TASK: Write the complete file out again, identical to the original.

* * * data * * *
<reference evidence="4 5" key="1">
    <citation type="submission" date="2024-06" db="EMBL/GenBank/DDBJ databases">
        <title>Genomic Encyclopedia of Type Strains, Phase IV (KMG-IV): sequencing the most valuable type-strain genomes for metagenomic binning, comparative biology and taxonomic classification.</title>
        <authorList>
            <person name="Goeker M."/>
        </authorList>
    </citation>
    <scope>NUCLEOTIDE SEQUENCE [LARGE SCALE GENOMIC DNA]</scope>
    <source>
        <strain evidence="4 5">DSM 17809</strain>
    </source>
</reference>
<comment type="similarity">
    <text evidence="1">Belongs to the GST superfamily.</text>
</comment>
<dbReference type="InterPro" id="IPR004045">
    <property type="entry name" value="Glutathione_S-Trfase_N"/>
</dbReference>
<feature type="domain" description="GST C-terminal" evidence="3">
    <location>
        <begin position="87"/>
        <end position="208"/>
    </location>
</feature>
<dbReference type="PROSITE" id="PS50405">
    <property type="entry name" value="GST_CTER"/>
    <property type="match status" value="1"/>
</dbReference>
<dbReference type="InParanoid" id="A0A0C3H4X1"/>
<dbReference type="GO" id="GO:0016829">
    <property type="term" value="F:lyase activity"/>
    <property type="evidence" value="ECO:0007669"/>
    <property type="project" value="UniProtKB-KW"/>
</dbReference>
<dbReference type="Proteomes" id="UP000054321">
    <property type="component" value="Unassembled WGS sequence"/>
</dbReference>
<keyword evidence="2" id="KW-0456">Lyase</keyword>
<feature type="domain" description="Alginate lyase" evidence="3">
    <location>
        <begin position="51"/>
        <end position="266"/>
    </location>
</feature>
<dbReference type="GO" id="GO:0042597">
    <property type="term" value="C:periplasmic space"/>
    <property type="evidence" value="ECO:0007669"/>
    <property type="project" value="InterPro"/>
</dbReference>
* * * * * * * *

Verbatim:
<reference evidence="4 5" key="1">
    <citation type="submission" date="2024-06" db="EMBL/GenBank/DDBJ databases">
        <title>Genomic Encyclopedia of Type Strains, Phase IV (KMG-IV): sequencing the most valuable type-strain genomes for metagenomic binning, comparative biology and taxonomic classification.</title>
        <authorList>
            <person name="Goeker M."/>
        </authorList>
    </citation>
    <scope>NUCLEOTIDE SEQUENCE [LARGE SCALE GENOMIC DNA]</scope>
    <source>
        <strain evidence="4 5">DSM 17809</strain>
    </source>
</reference>
<comment type="similarity">
    <text evidence="1">Belongs to the GST superfamily.</text>
</comment>
<dbReference type="InterPro" id="IPR004045">
    <property type="entry name" value="Glutathione_S-Trfase_N"/>
</dbReference>
<feature type="domain" description="GST C-terminal" evidence="3">
    <location>
        <begin position="87"/>
        <end position="208"/>
    </location>
</feature>
<dbReference type="PROSITE" id="PS50405">
    <property type="entry name" value="GST_CTER"/>
    <property type="match status" value="1"/>
</dbReference>
<dbReference type="InParanoid" id="A0A0C3H4X1"/>
<dbReference type="GO" id="GO:0016829">
    <property type="term" value="F:lyase activity"/>
    <property type="evidence" value="ECO:0007669"/>
    <property type="project" value="UniProtKB-KW"/>
</dbReference>
<dbReference type="Proteomes" id="UP000054321">
    <property type="component" value="Unassembled WGS sequence"/>
</dbReference>
<keyword evidence="2" id="KW-0456">Lyase</keyword>
<feature type="domain" description="Alginate lyase" evidence="3">
    <location>
        <begin position="51"/>
        <end position="266"/>
    </location>
</feature>
<dbReference type="GO" id="GO:0042597">
    <property type="term" value="C:periplasmic space"/>
    <property type="evidence" value="ECO:0007669"/>
    <property type="project" value="InterPro"/>
</dbReference>